Data cleaning has played a critical role in ensuring data quality for enterprise applications. Naturally, there has been extensive research in this area, and many data cleaning algorithms have been translated into tools to detect and to possibly repair certain classes of errors such as outliers, duplicates, missing values, and violations of integrity constraints. Since different types of errors may coexist in the same data set, we often need to run more than one kind of tool. In this paper, we investigate two pragmatic questions: (1) are these tools robust enough to capture most errors in real-world data sets? and (2) what is the best strategy to holistically run multiple tools to optimize the detection effort? To answer these two questions, we obtained multiple data cleaning tools that utilize a variety of error detection techniques. We also collected five real-world data sets, for which we could obtain both the raw data and the ground truth on existing errors. In this paper, we report our experimental findings on the errors detected by the tools we tested. First, we show that the coverage of each tool is well below 100%. Second, we show that the order in which multiple tools are run makes a big difference. Hence, we propose a holistic multi-tool strategy that orders the invocations of the available tools to maximize their benefit, while minimizing human effort in verifying results. Third, since this holistic approach still does not lead to acceptable error coverage, we discuss two simple strategies that have the potential to improve the situation, namely domain specific tools and data enrichment. We close this paper by reasoning about the errors that are not detectable by any of the tools we tested.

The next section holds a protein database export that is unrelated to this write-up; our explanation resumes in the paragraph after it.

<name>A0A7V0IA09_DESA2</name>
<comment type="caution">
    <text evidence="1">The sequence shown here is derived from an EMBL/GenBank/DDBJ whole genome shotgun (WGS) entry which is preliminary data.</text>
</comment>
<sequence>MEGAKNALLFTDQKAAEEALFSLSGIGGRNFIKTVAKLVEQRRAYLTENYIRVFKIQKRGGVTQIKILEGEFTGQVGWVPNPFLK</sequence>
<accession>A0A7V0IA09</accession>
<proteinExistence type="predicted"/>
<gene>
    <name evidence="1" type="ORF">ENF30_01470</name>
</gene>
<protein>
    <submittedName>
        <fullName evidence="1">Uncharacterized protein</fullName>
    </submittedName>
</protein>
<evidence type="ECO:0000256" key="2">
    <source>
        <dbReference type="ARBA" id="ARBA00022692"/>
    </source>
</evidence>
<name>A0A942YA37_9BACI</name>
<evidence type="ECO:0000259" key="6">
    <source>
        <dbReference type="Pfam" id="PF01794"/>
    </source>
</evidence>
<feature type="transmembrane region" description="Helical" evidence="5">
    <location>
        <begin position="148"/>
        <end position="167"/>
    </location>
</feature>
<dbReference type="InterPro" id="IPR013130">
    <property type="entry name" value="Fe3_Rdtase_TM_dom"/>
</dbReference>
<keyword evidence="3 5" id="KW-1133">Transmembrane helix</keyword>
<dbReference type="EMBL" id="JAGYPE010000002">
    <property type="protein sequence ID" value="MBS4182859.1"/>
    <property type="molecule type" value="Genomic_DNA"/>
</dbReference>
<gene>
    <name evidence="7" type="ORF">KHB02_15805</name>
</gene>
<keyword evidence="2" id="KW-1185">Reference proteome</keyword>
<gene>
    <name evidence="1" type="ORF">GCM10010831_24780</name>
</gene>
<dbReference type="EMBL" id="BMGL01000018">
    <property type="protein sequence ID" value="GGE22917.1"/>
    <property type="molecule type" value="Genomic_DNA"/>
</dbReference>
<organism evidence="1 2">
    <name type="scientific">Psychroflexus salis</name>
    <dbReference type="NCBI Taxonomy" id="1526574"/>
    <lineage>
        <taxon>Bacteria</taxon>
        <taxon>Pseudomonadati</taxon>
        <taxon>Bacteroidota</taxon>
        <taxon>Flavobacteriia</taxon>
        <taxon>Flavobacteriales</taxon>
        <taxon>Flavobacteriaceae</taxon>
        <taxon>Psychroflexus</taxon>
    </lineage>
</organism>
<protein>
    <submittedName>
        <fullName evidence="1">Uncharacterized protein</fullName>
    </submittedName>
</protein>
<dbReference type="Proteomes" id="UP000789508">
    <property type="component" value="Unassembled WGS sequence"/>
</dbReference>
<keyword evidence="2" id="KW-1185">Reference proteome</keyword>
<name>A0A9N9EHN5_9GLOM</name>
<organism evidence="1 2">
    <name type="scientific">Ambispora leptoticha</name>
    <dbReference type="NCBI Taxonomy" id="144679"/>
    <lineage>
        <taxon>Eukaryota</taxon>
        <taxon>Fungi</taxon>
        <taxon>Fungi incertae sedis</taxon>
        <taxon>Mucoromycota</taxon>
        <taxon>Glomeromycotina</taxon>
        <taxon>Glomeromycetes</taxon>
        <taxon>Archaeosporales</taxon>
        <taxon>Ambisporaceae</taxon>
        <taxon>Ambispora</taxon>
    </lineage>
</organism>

|Original language||English (US)|
|Number of pages||12|
|Journal||Proceedings of the VLDB Endowment|
|State||Published - 2016|
ASJC Scopus subject areas
- Computer Science (miscellaneous)
- Computer Science(all)